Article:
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Mealtime Skills. Chapter 12. Assessment Process Form is on page 565. Components Family’s feeding concerns Respiratory concerns Positioning needs Oral Motor Skills Sensory aspects Communication and socialization skills Behavioral issues. Nutritional and dental concerns.

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mealtime skills

Mealtime Skills

Chapter 12

assessment process form is on page 565
Assessment Process Form is on page 565
  • Components
    • Family’s feeding concerns
    • Respiratory concerns
    • Positioning needs
    • Oral Motor Skills
    • Sensory aspects
    • Communication and socialization skills
    • Behavioral issues.
    • Nutritional and dental concerns
the big question
The Big Question
  • What is best for the child?
  • What skills are necessary for improvement?
collaboration with the family
Collaboration with the Family
  • Communication is key
    • Input from all team members
      • Speech-language pathologist
      • Physical therapist
      • Occupational therapist
      • Nutritionist or dietician
      • Physician
      • Parents
respiratory concerns
Respiratory Concerns
  • Total Airway Obstruction
    • All caregivers must be trained in procedures
    • Procedures included in IEP and HSP (health service plan)
    • Warning signs include difficulty breathing and blue lips.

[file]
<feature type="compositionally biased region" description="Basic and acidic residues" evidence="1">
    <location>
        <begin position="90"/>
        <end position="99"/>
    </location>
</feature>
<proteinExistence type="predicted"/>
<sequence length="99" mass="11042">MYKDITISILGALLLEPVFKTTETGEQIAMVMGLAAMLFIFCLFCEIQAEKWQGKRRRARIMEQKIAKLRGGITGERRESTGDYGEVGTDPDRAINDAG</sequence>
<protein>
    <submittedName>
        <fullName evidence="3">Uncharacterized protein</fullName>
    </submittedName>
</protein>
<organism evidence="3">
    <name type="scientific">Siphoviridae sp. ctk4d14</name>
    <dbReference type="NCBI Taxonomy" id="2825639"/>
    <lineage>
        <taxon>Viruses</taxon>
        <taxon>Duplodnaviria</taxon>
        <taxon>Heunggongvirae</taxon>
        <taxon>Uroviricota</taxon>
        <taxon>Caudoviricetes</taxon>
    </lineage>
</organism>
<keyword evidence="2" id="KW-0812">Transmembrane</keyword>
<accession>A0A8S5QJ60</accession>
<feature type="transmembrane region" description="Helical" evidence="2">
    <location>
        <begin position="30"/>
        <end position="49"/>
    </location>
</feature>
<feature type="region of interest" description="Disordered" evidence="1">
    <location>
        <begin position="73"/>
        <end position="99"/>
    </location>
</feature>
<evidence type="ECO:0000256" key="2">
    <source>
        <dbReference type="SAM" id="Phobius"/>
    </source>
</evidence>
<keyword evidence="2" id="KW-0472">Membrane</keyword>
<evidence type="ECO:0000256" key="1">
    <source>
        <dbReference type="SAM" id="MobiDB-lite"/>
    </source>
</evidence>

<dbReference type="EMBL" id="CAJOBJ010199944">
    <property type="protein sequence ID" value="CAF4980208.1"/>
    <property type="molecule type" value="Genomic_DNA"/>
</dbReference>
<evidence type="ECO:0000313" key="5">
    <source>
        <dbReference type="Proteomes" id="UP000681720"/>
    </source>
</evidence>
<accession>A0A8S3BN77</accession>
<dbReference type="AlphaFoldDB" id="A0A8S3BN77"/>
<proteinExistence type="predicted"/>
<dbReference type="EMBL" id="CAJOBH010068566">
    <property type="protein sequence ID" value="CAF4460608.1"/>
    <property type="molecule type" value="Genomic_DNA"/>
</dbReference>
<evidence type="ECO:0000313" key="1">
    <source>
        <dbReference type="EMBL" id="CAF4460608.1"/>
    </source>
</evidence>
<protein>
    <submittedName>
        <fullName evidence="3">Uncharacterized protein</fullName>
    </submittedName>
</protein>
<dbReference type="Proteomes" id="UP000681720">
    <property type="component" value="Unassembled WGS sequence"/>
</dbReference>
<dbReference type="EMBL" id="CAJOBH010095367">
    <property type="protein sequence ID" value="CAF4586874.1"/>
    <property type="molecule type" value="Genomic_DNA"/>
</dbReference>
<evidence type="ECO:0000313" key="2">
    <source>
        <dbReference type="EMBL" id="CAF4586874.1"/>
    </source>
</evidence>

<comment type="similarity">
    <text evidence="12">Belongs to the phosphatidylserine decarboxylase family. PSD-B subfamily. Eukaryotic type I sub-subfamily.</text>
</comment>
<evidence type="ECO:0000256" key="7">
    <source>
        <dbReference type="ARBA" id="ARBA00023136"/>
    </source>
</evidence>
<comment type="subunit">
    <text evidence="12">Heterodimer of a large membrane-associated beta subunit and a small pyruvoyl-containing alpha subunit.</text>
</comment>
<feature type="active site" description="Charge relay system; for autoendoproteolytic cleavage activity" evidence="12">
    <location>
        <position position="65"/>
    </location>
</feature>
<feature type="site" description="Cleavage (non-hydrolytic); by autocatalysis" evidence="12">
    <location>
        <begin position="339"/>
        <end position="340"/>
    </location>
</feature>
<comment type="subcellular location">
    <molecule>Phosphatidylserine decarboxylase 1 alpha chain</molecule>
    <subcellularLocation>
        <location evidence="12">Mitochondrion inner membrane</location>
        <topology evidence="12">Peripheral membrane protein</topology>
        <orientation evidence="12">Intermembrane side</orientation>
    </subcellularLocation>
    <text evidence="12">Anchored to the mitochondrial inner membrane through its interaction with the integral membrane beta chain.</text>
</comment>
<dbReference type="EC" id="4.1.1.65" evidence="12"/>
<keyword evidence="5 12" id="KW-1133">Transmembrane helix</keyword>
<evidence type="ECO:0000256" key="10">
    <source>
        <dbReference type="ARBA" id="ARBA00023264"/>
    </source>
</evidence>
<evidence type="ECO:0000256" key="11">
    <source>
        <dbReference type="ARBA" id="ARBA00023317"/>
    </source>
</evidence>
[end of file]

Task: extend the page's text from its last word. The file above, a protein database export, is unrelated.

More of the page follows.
• Suctioning, administer oxygen, or Heimlich maneuver could be administered.
respiratory concerns1
Respiratory Concerns
  • Signs of Aspiration
    • Aspiration is entry of food or fluids into the lungs.
      • This happens when there is reflux from the food going down to the stomach and coming back up.
      • Minor issues results in coughing.
      • Major issues include irritation, inflammation, aspiration pneumonia, and scarring of the lungs.
      • Some children show no signs and must be observed closely during meals.
respiratory concerns2
Respiratory Concerns
  • Prevention and Treating of Aspiration
    • VFSS (videofluoroscope swallow study)
    • VFSS is a procedure to see if there is a problem with the consistency of food and liquid.
    • Person should be sitting in upright position with head slightly forward so food does not slide down throat.
    • Pureed foods and thin foods are not recommended. (Excluding these foods though can cause severe constipation)
    • Medication can help but not always.
    • Surgery to tighten esophagus is done when all other options fail.
respiratory concerns3
Respiratory Concerns
  • Optimal positioning
    • Opens airways, enhances breathing, decreases aspiration
    • Speeds up digestion which lessens chance of reflux.
oral motor skills
Oral Motor Skills
  • Typical Development
    • Jaw, cheek, lips, and tongue move together as one unit.
    • Children progress through sucking liquids, to tongue usage with semisolids, to chewing and biting, and drinking.
oral motor skills1
Oral Motor Skills
  • Atypical Oral-Motor Development
    • Hypersensitivity and gag reflex occurs.
      • Inadequate lip closure-food falls out, drooling
      • Jaw/Cheek/Lip/Tongue retraction-this retraction reduces the mobility to eat.
      • Tonic Bite-Clamping of the jaw which interferes with spoon feeding.